Subject Re: [Firebird-Architect] Index structures
Author Jim Starkey
At 10:29 AM 5/24/2003 -0400, Ann W. Harrison wrote:
>At Fulda, I was approached by Nickolay Samofatov and Arno
>Brinkmann on the subject of numeric indexes. They did
>some performance measurements that suggest three things.
>First the engine spends an inordinate amount of time in
>Second, the engine spends measurably less time in that
>routine if there's a hot floating point box on the machine.

This seems a little implausible to me. Before any conclusions are drawn,
I'd like to see the data.

The reason that I'm skeptical is index compress is called only during key
generation and index node insertion, both operations where the total cost
of the operation dwarfs the cycles consumed in key generation. The
comparison is between finding the index root, traversing (generally) three
index pages, each requiring examination of a couple of hundred index nodes,
to the cost of converting a quad to a double. The performance gain is
likely to be in the fourth or fifth decimal place if its detectable at all.

The whole point of the index design is to move the "expensive" operation --
key creation -- up front so the indexes can be scanned with the fewest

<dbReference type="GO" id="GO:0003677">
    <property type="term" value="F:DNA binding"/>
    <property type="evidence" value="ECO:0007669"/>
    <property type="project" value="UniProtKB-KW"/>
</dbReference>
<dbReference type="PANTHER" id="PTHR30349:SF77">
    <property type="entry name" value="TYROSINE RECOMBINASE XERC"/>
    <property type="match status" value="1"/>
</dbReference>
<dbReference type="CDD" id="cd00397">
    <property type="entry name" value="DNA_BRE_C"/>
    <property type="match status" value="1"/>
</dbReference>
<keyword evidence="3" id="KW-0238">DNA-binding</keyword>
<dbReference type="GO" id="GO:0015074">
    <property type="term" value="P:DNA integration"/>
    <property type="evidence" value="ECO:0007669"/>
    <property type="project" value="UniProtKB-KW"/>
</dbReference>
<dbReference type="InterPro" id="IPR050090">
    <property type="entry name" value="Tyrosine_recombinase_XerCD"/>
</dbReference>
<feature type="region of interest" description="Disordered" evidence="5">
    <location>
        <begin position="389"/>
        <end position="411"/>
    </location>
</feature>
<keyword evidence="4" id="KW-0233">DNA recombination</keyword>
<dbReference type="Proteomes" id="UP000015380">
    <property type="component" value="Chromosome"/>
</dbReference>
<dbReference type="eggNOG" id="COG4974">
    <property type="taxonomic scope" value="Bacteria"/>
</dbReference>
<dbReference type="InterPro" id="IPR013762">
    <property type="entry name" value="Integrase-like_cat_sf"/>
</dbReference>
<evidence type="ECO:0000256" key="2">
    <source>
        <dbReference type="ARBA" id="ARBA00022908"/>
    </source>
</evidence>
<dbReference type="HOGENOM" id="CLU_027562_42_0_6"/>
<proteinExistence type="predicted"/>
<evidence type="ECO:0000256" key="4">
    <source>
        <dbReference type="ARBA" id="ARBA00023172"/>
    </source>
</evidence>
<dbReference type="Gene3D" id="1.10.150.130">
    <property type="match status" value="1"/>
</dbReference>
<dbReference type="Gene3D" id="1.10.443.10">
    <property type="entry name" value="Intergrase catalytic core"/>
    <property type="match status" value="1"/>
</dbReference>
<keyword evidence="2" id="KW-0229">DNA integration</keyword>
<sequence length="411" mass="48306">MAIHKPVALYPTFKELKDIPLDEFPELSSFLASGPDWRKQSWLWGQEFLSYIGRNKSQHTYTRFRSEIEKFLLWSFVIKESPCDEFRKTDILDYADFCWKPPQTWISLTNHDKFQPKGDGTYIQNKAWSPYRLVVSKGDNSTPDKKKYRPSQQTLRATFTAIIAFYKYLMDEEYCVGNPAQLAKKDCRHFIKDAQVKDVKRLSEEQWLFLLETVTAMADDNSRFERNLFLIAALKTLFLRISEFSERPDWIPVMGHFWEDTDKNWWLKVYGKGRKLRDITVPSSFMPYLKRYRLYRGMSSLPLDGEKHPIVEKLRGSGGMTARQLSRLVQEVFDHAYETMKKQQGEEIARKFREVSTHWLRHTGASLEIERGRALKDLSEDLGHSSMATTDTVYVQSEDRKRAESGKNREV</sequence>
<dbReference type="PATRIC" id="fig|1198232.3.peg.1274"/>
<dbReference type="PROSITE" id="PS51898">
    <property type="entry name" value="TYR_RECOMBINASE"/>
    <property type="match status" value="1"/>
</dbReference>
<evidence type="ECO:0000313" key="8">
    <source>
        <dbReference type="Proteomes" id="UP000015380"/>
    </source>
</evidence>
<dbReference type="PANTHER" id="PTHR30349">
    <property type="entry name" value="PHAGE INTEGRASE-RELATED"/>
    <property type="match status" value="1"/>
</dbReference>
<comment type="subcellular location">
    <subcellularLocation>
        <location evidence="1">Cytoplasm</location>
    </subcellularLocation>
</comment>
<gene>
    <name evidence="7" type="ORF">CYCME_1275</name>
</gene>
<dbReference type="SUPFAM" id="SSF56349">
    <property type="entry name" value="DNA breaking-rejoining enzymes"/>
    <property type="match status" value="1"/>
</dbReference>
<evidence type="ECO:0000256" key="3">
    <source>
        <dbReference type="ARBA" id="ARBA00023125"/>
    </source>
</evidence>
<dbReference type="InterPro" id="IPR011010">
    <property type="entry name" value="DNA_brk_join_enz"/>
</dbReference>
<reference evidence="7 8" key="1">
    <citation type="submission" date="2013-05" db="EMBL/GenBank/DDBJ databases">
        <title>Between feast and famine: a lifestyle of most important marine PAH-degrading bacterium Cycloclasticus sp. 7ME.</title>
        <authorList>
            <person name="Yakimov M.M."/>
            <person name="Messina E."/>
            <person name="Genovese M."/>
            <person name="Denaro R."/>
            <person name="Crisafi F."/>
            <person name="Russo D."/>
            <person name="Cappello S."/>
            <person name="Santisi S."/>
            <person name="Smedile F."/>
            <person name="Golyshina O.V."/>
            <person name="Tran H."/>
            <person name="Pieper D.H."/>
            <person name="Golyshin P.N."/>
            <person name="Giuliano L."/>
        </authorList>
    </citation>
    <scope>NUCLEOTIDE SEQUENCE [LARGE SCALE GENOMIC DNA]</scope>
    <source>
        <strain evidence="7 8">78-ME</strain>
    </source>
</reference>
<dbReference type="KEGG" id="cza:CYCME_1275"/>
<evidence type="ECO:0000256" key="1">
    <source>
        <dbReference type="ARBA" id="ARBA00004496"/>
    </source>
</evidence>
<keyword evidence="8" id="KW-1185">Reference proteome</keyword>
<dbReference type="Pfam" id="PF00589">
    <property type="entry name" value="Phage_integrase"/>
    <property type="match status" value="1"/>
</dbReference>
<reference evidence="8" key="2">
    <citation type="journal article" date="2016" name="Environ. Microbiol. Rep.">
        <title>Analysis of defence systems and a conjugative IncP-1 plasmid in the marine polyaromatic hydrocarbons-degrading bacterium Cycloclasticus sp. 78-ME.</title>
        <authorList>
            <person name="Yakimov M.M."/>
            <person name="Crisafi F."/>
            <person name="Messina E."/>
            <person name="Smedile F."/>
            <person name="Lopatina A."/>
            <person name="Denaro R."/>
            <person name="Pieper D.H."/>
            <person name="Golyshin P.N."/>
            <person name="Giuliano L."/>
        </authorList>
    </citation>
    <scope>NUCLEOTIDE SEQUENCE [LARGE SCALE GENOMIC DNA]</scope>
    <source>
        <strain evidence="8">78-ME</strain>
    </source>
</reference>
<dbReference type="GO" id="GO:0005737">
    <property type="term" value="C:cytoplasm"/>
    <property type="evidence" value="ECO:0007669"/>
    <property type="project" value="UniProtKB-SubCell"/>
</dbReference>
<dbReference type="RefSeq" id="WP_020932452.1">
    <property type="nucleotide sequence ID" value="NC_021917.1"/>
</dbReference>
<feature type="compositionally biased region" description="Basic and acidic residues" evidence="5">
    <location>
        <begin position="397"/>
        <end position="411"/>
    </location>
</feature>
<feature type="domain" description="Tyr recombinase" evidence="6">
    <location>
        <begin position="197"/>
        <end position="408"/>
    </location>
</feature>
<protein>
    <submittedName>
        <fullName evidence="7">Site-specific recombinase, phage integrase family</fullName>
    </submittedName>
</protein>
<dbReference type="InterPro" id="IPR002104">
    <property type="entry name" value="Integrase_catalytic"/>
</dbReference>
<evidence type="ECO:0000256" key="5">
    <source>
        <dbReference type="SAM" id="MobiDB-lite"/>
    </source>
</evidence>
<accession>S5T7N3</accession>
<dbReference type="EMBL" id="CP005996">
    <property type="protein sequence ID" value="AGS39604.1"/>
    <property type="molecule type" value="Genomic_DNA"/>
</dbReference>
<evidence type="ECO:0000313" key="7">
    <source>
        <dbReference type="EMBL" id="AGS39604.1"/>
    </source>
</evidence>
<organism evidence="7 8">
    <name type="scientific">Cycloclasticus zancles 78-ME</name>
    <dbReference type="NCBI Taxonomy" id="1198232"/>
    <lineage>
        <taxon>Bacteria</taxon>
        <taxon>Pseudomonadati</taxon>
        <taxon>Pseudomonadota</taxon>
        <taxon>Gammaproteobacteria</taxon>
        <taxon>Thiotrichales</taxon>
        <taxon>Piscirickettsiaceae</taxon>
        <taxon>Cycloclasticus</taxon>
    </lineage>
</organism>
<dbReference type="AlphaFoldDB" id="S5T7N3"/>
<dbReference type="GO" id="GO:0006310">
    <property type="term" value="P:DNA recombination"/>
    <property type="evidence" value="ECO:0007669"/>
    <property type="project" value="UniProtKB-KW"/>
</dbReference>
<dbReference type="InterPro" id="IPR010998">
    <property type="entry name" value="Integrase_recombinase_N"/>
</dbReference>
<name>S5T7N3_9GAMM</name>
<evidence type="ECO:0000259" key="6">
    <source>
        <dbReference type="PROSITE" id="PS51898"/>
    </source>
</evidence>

cycles possible. All keys are generated so they can be compared as unsigned
bytes so no scan time type checking needs to be done.

Furthermore, since we can expect the historical trend of processor speed
continuously increasing while disk speed remains essentially constant,
looking for tiny gains is next to pointless -- the engine should always be
disk bound.

Strategically, the key to dramatic performance enhancement is using the vast
amount of dirt cheap memory available. A major design goal of the original
implementation was to have an extremely faster request compiler and optimizer.
That all well and good, but if the memory is available, caching compiled
beats the pants off a fast compiler any day (but only if the memory consumed
by the statement cache doesn't induce paging overhead, which it would in
1984 and doesn't in 2003).

There may be something funny going on in btr compress, but I don't think its
the floating point conversion. I could be wrong, but I'd need to be convinced.

Jim Starkey